Subsequent hematoxylin-eosin (H&E) stains of each ear were randomized and blinded, then scored by one of us (A.N.W., a Board-certified pathologist) for the extent of inflammation using a scale from 0 (no inflammation, PBS control) to 4+ (greatest inflammatory
response observed). Examples of PBS control (A, inflammatory score = 0) and 86-028NP infected (B, inflammatory score = 4+) H&E-stained chinchilla middle ears are shown in Figure 7. Consistent with the numbers of viable bacteria recovered, the middle ear sections from animals click here infected with the mutant strains exhibited less inflammation on average than the wild type parent strain (Table 1). This suggests that the vap mutants were killed and cleared earlier in the infection process, supporting both the role of these TA operons in the pathogenesis
of otitis media and the importance of these modules as new therapeutic targets. Figure 7 Chinchilla middle ear sections from control and infected animals. Representative H&E stained sections from A) PBS control (inflammatory score = 0) selleck screening library and B) 86-028NP-infected (inflammatory score = 4+) animals. Scale bars are 10 μm. Table 1 Inflammatory response scores of chinchilla middle ear sections Strain Inflammatory scorea 1+ 2+ 3+ 4+ 86-028NP 1 2 4 1 ΔvapBC-1 1 6 1 0 ΔvapXD 2 4 2 0 ΔvapBC-1 ΔvapXD 4 4 0 0 a8 middle ears were scored for each challenge strain. VapD displays ribonuclease activity We have previously shown that VapC-1 is a ribonuclease . Since the ΔvapXD mutant was also attenuated for survival in vitro and in vivo, we assayed eltoprazine the purified VapD toxin for RNase activity, and found that it was a potent ribonuclease (Figure 8). These data are consistent with a recent publication that demonstrated the ribonuclease activity of a VapD homologue from Helicobacter pylori. Figure 8 shows a RNase activity assay conducted over time using the RNaseAlert (Integrated DNA Technologies, Coralville,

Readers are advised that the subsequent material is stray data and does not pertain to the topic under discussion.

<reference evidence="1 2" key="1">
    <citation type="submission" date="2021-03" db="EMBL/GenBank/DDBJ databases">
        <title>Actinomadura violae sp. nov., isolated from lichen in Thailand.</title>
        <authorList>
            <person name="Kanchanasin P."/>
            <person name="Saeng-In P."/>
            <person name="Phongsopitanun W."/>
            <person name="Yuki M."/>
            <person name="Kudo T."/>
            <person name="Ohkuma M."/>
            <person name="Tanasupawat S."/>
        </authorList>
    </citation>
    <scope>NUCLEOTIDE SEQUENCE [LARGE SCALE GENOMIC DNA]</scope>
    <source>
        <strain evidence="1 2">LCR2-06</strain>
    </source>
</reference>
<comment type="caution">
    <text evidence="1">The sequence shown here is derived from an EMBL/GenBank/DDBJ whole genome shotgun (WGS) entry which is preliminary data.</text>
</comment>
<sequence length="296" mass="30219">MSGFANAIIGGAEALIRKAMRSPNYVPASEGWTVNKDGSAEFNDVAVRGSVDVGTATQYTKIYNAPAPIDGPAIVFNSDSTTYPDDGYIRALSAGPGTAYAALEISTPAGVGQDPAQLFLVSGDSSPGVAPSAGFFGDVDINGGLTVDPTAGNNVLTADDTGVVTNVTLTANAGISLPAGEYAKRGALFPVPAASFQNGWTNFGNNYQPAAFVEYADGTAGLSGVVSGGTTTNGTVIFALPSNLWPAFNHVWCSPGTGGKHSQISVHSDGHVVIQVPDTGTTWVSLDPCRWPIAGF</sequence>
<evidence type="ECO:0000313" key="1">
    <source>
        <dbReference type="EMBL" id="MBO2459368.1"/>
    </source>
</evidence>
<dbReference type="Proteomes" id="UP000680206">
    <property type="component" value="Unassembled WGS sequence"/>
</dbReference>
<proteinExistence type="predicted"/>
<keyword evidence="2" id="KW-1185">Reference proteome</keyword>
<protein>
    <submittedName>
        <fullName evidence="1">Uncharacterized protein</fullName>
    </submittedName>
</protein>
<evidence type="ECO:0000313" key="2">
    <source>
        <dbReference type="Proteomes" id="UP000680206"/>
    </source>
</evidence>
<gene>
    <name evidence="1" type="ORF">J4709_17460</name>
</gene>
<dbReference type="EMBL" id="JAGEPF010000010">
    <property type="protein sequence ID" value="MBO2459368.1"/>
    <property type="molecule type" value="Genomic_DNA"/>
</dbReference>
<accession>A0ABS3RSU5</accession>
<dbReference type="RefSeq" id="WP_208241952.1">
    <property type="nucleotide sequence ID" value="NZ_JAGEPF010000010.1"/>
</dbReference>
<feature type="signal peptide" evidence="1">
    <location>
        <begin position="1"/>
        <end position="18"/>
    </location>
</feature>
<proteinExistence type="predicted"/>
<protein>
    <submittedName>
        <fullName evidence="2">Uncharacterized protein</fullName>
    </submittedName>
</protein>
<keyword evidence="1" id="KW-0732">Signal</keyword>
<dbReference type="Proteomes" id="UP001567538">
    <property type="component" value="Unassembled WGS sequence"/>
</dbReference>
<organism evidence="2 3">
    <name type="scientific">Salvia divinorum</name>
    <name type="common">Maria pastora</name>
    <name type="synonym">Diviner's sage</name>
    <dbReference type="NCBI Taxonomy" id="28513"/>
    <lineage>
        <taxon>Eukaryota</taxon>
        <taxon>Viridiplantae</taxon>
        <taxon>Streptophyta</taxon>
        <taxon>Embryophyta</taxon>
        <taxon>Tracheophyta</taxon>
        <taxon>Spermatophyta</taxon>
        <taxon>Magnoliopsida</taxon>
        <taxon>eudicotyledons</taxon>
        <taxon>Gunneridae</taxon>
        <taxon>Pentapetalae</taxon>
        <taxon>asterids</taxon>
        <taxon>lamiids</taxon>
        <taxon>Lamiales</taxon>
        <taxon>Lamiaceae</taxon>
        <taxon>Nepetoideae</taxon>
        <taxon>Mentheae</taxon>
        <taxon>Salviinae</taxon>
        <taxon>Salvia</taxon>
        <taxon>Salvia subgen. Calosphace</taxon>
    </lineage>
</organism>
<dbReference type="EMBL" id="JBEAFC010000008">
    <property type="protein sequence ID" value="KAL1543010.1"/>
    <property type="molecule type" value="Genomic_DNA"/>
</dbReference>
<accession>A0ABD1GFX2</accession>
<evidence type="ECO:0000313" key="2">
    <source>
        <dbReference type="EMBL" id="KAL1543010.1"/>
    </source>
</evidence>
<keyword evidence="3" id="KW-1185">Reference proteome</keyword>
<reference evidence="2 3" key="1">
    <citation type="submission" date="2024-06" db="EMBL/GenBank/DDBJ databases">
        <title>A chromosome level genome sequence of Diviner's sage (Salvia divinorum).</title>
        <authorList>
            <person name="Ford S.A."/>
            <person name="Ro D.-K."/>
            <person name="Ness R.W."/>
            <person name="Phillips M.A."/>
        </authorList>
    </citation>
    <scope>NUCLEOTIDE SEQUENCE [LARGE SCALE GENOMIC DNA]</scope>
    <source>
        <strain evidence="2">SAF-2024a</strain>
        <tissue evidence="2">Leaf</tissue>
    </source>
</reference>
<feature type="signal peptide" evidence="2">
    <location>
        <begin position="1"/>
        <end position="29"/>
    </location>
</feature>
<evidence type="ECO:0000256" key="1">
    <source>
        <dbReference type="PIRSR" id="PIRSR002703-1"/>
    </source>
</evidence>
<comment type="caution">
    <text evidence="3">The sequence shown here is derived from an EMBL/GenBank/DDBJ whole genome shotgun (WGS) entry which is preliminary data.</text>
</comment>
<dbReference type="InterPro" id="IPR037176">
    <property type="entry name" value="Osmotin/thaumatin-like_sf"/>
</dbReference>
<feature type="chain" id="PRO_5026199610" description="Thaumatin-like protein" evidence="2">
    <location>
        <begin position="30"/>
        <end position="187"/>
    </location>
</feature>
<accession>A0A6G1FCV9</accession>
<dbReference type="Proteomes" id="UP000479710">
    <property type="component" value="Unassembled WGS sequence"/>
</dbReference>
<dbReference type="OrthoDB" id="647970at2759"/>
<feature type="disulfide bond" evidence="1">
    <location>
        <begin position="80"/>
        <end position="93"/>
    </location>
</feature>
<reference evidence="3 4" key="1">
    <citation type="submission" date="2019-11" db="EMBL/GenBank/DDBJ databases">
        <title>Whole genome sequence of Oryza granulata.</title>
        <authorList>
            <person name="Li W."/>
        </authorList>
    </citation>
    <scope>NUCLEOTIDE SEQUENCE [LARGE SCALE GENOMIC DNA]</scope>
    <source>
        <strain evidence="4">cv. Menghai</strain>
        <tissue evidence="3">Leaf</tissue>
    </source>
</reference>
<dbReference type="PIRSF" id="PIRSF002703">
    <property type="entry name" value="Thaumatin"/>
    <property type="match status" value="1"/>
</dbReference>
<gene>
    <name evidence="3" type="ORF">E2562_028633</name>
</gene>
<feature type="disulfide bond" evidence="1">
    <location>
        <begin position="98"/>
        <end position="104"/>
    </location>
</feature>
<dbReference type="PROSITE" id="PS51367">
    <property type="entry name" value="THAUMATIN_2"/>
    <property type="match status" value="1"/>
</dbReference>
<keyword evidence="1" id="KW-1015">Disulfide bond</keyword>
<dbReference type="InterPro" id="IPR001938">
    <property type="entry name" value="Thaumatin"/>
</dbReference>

IA) substrate with increasing amounts of VapD protein. The single-stranded RNA substrate has a quencher on one end and a fluorophore (FAM) on the other, and fluoresces brightly when cleaved. We included protein elution buffer, purified Cat (chloramphenicol acetyltransferase), and antitoxin VapX PLX3397 proteins as negative controls, which were overexpressed and purified in the identical fashion as VapD. The VapD protein displayed concentration-dependent RNase activity over time in this assay. Figure 8 RNase activity assays with purified VapD, Cat, and VapX. Ribonuclease activity over time of the protein elution buffer control (blue), 0.2 μg (red), 0.4 μg (green), and 0.6 μg (purple) of purified VapD, 0.6 μg of chloramphenicol acetyltransferase (Cat, turquoise), or 0.